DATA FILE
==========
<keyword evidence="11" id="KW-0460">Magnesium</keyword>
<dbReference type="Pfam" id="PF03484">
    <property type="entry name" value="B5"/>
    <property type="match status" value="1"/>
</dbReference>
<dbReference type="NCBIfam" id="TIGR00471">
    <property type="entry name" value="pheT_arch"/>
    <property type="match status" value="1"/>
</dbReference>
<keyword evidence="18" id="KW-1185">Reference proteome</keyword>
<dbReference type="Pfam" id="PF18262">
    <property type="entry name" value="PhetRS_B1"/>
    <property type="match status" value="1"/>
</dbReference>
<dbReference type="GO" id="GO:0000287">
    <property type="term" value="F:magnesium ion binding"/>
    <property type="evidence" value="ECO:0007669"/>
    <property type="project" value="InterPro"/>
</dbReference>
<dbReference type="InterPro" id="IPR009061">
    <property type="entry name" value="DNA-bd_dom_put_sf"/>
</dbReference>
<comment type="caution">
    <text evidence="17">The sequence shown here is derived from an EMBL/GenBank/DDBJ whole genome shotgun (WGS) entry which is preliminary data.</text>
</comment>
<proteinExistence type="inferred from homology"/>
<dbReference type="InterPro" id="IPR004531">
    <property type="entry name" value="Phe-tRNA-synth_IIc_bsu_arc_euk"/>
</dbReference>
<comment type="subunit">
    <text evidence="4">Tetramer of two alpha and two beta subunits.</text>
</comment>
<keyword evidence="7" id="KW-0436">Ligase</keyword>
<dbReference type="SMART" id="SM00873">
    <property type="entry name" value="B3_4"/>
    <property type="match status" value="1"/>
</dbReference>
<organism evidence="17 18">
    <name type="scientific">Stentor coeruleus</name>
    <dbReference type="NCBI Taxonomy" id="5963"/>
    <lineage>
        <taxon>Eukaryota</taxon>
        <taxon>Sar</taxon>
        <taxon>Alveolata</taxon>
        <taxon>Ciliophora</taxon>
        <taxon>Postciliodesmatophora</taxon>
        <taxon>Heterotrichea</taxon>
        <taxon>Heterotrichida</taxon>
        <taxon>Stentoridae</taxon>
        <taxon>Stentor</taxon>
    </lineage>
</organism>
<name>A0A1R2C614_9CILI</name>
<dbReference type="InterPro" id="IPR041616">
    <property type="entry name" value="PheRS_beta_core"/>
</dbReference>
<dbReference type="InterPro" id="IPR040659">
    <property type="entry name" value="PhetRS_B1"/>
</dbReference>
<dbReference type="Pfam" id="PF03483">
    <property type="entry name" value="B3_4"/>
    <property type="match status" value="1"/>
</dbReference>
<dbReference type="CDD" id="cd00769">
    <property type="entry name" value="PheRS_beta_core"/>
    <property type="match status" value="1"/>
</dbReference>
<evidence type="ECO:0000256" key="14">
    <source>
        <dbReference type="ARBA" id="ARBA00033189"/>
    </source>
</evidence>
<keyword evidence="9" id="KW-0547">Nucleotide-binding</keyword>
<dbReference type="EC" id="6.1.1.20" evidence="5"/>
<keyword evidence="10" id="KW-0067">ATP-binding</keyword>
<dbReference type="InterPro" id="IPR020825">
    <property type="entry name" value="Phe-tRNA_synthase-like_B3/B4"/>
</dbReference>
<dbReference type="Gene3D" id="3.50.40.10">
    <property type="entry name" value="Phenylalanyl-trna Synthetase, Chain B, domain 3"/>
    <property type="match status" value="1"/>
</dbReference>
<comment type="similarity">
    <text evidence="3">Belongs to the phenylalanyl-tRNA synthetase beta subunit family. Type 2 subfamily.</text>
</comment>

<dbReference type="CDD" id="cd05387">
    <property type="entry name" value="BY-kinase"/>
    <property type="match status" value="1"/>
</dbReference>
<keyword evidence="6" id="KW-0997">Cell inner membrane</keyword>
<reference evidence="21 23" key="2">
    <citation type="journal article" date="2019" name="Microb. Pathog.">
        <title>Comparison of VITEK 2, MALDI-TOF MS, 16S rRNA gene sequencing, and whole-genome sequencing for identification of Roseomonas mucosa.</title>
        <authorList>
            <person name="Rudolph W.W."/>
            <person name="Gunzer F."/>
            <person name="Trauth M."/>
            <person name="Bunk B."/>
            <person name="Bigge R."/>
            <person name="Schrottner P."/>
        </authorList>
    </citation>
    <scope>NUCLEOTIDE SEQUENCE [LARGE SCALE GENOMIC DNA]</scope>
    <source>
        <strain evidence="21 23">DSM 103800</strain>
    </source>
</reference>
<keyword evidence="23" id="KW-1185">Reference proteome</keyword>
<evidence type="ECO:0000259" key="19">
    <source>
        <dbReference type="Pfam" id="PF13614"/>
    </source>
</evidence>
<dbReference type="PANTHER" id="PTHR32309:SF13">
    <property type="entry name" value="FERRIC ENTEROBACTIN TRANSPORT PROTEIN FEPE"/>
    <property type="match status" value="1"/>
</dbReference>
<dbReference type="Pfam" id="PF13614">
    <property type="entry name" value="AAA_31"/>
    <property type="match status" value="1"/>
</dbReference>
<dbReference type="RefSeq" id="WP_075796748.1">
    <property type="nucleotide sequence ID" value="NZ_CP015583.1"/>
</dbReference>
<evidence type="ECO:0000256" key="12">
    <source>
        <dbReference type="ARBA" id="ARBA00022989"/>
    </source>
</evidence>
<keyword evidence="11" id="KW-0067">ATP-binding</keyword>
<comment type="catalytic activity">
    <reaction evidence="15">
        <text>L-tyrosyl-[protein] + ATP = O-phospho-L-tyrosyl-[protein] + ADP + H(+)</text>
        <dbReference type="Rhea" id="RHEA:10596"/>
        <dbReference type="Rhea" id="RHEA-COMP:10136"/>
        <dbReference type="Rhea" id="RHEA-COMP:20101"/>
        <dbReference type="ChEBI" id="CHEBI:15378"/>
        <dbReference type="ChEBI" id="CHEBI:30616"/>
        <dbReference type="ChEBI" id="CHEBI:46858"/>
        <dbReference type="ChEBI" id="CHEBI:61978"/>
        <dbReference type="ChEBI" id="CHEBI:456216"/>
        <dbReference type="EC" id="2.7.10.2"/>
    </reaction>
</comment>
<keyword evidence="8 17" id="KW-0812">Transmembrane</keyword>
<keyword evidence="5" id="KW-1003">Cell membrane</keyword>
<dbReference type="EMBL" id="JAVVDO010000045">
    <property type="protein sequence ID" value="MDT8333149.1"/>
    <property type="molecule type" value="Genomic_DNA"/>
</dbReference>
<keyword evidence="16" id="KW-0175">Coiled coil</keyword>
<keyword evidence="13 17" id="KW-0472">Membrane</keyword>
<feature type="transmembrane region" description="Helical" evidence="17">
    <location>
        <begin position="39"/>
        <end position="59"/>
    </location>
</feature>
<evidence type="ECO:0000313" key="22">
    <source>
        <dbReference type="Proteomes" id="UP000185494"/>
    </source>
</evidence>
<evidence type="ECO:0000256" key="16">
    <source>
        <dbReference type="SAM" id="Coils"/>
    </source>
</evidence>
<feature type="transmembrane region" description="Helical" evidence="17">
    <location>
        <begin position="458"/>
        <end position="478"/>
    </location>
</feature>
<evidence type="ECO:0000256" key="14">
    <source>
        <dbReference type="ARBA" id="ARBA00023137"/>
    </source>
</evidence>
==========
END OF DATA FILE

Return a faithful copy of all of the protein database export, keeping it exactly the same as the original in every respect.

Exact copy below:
<keyword evidence="11" id="KW-0460">Magnesium</keyword>
<dbReference type="Pfam" id="PF03484">
    <property type="entry name" value="B5"/>
    <property type="match status" value="1"/>
</dbReference>
<dbReference type="NCBIfam" id="TIGR00471">
    <property type="entry name" value="pheT_arch"/>
    <property type="match status" value="1"/>
</dbReference>
<keyword evidence="18" id="KW-1185">Reference proteome</keyword>
<dbReference type="Pfam" id="PF18262">
    <property type="entry name" value="PhetRS_B1"/>
    <property type="match status" value="1"/>
</dbReference>
<dbReference type="GO" id="GO:0000287">
    <property type="term" value="F:magnesium ion binding"/>
    <property type="evidence" value="ECO:0007669"/>
    <property type="project" value="InterPro"/>
</dbReference>
<dbReference type="InterPro" id="IPR009061">
    <property type="entry name" value="DNA-bd_dom_put_sf"/>
</dbReference>
<comment type="caution">
    <text evidence="17">The sequence shown here is derived from an EMBL/GenBank/DDBJ whole genome shotgun (WGS) entry which is preliminary data.</text>
</comment>
<proteinExistence type="inferred from homology"/>
<dbReference type="InterPro" id="IPR004531">
    <property type="entry name" value="Phe-tRNA-synth_IIc_bsu_arc_euk"/>
</dbReference>
<comment type="subunit">
    <text evidence="4">Tetramer of two alpha and two beta subunits.</text>
</comment>
<keyword evidence="7" id="KW-0436">Ligase</keyword>
<dbReference type="SMART" id="SM00873">
    <property type="entry name" value="B3_4"/>
    <property type="match status" value="1"/>
</dbReference>
<organism evidence="17 18">
    <name type="scientific">Stentor coeruleus</name>
    <dbReference type="NCBI Taxonomy" id="5963"/>
    <lineage>
        <taxon>Eukaryota</taxon>
        <taxon>Sar</taxon>
        <taxon>Alveolata</taxon>
        <taxon>Ciliophora</taxon>
        <taxon>Postciliodesmatophora</taxon>
        <taxon>Heterotrichea</taxon>
        <taxon>Heterotrichida</taxon>
        <taxon>Stentoridae</taxon>
        <taxon>Stentor</taxon>
    </lineage>
</organism>
<name>A0A1R2C614_9CILI</name>
<dbReference type="InterPro" id="IPR041616">
    <property type="entry name" value="PheRS_beta_core"/>
</dbReference>
<dbReference type="InterPro" id="IPR040659">
    <property type="entry name" value="PhetRS_B1"/>
</dbReference>
<dbReference type="Pfam" id="PF03483">
    <property type="entry name" value="B3_4"/>
    <property type="match status" value="1"/>
</dbReference>
<dbReference type="CDD" id="cd00769">
    <property type="entry name" value="PheRS_beta_core"/>
    <property type="match status" value="1"/>
</dbReference>
<evidence type="ECO:0000256" key="14">
    <source>
        <dbReference type="ARBA" id="ARBA00033189"/>
    </source>
</evidence>
<keyword evidence="9" id="KW-0547">Nucleotide-binding</keyword>
<dbReference type="EC" id="6.1.1.20" evidence="5"/>
<keyword evidence="10" id="KW-0067">ATP-binding</keyword>
<dbReference type="InterPro" id="IPR020825">
    <property type="entry name" value="Phe-tRNA_synthase-like_B3/B4"/>
</dbReference>
<dbReference type="Gene3D" id="3.50.40.10">
    <property type="entry name" value="Phenylalanyl-trna Synthetase, Chain B, domain 3"/>
    <property type="match status" value="1"/>
</dbReference>
<comment type="similarity">
    <text evidence="3">Belongs to the phenylalanyl-tRNA synthetase beta subunit family. Type 2 subfamily.</text>
</comment>

<dbReference type="CDD" id="cd05387">
    <property type="entry name" value="BY-kinase"/>
    <property type="match status" value="1"/>
</dbReference>
<keyword evidence="6" id="KW-0997">Cell inner membrane</keyword>
<reference evidence="21 23" key="2">
    <citation type="journal article" date="2019" name="Microb. Pathog.">
        <title>Comparison of VITEK 2, MALDI-TOF MS, 16S rRNA gene sequencing, and whole-genome sequencing for identification of Roseomonas mucosa.</title>
        <authorList>
            <person name="Rudolph W.W."/>
            <person name="Gunzer F."/>
            <person name="Trauth M."/>
            <person name="Bunk B."/>
            <person name="Bigge R."/>
            <person name="Schrottner P."/>
        </authorList>
    </citation>
    <scope>NUCLEOTIDE SEQUENCE [LARGE SCALE GENOMIC DNA]</scope>
    <source>
        <strain evidence="21 23">DSM 103800</strain>
    </source>
</reference>
<keyword evidence="23" id="KW-1185">Reference proteome</keyword>
<evidence type="ECO:0000259" key="19">
    <source>
        <dbReference type="Pfam" id="PF13614"/>
    </source>
</evidence>
<dbReference type="PANTHER" id="PTHR32309:SF13">
    <property type="entry name" value="FERRIC ENTEROBACTIN TRANSPORT PROTEIN FEPE"/>
    <property type="match status" value="1"/>
</dbReference>
<dbReference type="Pfam" id="PF13614">
    <property type="entry name" value="AAA_31"/>
    <property type="match status" value="1"/>
</dbReference>
<dbReference type="RefSeq" id="WP_075796748.1">
    <property type="nucleotide sequence ID" value="NZ_CP015583.1"/>
</dbReference>
<evidence type="ECO:0000256" key="12">
    <source>
        <dbReference type="ARBA" id="ARBA00022989"/>
    </source>
</evidence>
<keyword evidence="11" id="KW-0067">ATP-binding</keyword>
<comment type="catalytic activity">
    <reaction evidence="15">
        <text>L-tyrosyl-[protein] + ATP = O-phospho-L-tyrosyl-[protein] + ADP + H(+)</text>
        <dbReference type="Rhea" id="RHEA:10596"/>
        <dbReference type="Rhea" id="RHEA-COMP:10136"/>
        <dbReference type="Rhea" id="RHEA-COMP:20101"/>
        <dbReference type="ChEBI" id="CHEBI:15378"/>
        <dbReference type="ChEBI" id="CHEBI:30616"/>
        <dbReference type="ChEBI" id="CHEBI:46858"/>
        <dbReference type="ChEBI" id="CHEBI:61978"/>
        <dbReference type="ChEBI" id="CHEBI:456216"/>
        <dbReference type="EC" id="2.7.10.2"/>
    </reaction>
</comment>
<keyword evidence="8 17" id="KW-0812">Transmembrane</keyword>
<keyword evidence="5" id="KW-1003">Cell membrane</keyword>
<dbReference type="EMBL" id="JAVVDO010000045">
    <property type="protein sequence ID" value="MDT8333149.1"/>
    <property type="molecule type" value="Genomic_DNA"/>
</dbReference>
<keyword evidence="16" id="KW-0175">Coiled coil</keyword>
<keyword evidence="13 17" id="KW-0472">Membrane</keyword>
<feature type="transmembrane region" description="Helical" evidence="17">
    <location>
        <begin position="39"/>
        <end position="59"/>
    </location>
</feature>
<evidence type="ECO:0000313" key="22">
    <source>
        <dbReference type="Proteomes" id="UP000185494"/>
    </source>
</evidence>
<evidence type="ECO:0000256" key="16">
    <source>
        <dbReference type="SAM" id="Coils"/>
    </source>
</evidence>
<feature type="transmembrane region" description="Helical" evidence="17">
    <location>
        <begin position="458"/>
        <end position="478"/>
    </location>
</feature>
<evidence type="ECO:0000256" key="14">
    <source>
        <dbReference type="ARBA" id="ARBA00023137"/>
    </source>
</evidence>